Will Pope Francis’ official visit to Morocco improve the situation of Christians in Morocco?
Rabat – While Morocco recognizes the freedom of religious practice in its constitution, Christians dot not enjoy the same religious freedoms as Muslims, reports have suggested.
Pope Francis’ official visit to Morocco from March 30-31 highlights the situation of Christians in Morocco, as Christian Moroccans have been vocal about their faith, especially on social media.
A number of Moroccan Christians are taking the papal visit as an opportunity to raise issues of religious practice violations in Morocco.
The number of Christians in Morocco has been decreasing since Morocco gained independence in 1956. Back then, the estimated number of Catholic Christians stood at nearly 300,000. Morocco was also home to more than 200 Catholic churches.
Currently, there are 44 formal churches in Morocco, manned by 57 priests and pastors. The Catholic churches are administered by bishops in Rabat and Tangier.
In the US government’s 2017 International Religious Freedom report, Christian leaders estimated there is 2,000 to 6,000 Christian citizens in Morocco. Another report by the NGO Aid to the Church in Need put the overall number as high as 40,000.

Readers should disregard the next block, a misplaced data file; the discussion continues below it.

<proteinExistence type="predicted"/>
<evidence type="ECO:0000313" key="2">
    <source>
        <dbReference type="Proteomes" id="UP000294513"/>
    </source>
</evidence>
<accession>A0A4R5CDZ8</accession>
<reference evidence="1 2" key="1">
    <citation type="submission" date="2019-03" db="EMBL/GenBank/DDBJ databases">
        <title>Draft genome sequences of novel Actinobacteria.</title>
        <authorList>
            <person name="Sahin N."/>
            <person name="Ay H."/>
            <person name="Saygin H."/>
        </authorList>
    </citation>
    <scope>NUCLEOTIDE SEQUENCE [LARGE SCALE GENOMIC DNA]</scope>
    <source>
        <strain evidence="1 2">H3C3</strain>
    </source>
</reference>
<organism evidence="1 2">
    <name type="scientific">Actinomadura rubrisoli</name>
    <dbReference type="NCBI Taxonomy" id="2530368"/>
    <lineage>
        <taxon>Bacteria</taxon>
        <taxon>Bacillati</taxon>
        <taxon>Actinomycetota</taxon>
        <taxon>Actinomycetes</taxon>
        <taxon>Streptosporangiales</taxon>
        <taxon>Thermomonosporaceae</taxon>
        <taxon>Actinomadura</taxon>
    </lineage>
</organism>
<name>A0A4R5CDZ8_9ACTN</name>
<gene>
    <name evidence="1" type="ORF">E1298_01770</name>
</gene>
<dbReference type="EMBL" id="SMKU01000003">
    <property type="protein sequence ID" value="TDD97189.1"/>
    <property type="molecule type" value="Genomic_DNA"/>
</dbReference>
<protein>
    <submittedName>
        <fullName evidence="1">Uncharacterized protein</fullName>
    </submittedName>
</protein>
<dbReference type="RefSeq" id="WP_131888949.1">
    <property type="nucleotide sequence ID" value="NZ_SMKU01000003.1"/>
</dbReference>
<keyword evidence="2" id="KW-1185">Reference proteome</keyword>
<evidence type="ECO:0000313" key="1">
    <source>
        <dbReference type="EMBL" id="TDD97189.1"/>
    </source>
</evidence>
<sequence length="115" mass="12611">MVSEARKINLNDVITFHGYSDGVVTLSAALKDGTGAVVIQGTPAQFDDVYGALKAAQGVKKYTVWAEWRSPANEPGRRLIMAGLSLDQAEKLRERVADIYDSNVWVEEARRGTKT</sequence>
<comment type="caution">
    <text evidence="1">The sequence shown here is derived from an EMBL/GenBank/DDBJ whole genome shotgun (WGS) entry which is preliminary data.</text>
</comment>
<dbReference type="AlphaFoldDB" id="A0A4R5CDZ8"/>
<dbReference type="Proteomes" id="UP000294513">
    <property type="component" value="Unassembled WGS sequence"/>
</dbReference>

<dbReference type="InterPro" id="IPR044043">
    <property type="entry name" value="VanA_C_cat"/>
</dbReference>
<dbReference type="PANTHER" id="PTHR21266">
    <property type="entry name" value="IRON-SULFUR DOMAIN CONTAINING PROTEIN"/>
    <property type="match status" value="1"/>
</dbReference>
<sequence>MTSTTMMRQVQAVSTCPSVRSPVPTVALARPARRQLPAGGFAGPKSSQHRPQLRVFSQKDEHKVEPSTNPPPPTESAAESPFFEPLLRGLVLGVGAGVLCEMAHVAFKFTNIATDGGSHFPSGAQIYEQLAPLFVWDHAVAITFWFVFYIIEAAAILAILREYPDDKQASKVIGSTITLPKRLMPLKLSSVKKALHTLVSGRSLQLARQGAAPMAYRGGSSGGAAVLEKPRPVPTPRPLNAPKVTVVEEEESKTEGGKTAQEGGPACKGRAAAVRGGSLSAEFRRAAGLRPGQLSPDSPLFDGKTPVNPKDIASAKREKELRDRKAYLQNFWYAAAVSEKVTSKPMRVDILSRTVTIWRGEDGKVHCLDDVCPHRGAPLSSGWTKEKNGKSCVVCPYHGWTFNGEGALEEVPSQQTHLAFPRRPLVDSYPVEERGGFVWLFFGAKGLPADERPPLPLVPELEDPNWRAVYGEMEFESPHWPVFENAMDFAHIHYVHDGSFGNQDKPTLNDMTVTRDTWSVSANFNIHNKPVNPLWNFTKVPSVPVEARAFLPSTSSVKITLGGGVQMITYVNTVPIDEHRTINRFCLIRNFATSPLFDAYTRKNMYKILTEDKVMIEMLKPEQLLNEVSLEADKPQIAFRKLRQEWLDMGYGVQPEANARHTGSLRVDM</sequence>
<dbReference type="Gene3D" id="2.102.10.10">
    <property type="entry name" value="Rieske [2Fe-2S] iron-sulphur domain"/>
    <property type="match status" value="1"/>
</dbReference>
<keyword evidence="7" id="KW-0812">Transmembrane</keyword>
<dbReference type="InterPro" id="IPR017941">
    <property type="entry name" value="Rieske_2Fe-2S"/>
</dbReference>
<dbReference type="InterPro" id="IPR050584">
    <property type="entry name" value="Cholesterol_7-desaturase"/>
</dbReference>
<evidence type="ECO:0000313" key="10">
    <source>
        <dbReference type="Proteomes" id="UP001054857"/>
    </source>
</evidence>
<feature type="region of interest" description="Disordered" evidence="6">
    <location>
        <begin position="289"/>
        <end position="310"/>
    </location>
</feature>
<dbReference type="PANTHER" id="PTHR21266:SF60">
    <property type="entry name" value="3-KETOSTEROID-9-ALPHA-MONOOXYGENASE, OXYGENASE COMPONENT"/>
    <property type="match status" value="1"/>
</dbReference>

The French arm of the Dutch Open Doors NGO put the number at 32,000 and claimed that Moroccan Christians have to practice their religion in secrecy. They cannot practice their faith in the open for fear of legal proceedings.
By exposing their faith, Moroccan Christians might run the risk of being jailed for 6 months to 3 years in prison and a fine of MAD 200 to 500 ($21 to $53) under the pretext of proselytizing and shaking the faith of Muslims, prohibited in Article 220 of the Moroccan penal code, according to some Christian association representatives.
Unlike many countries in Africa, however, Morocco does not impose the death penalty for apostasy under the penal code. However, the High Authority of Ulema, the most important religious authority in Morocco, issued a fatwa (religious edict) in 2013 stating that apostasy is punishable by death.
While most Christians in Morocco are foreigners, there is a community of Moroccan Christians. There are an estimated 8,000 Moroccans who have converted to Christianity, most of whom are Protestant, according to the Observatory for Religious Freedom.
Overall, however, there are more Catholics than Protestants in Morocco.
Constitutionally, Morocco recognizes Islam as its official state religion and Judaism as a native religion in Morocco, while guaranteeing freedom of religious practice to others.
Foreign Christians enjoy full freedom to practice their faith under legal protection, although they do not enjoy the same legal status as people of Jewish faith.
An AFP report indicates that some churches have allegedly been turned into mosques since independence, and others have fallen into disrepair.
Reports estimate that over ninety percent of the Christians living in Morocco come from sub-Saharan Africa. That includes students on scholarships pursuing their studies in Morocco and migrants transiting from Morocco to Europe.
In early 2019, a court in Taza, a city in northern Morocco, ruled in favor of a Christian man accused of “shaking the faith of a Muslim.”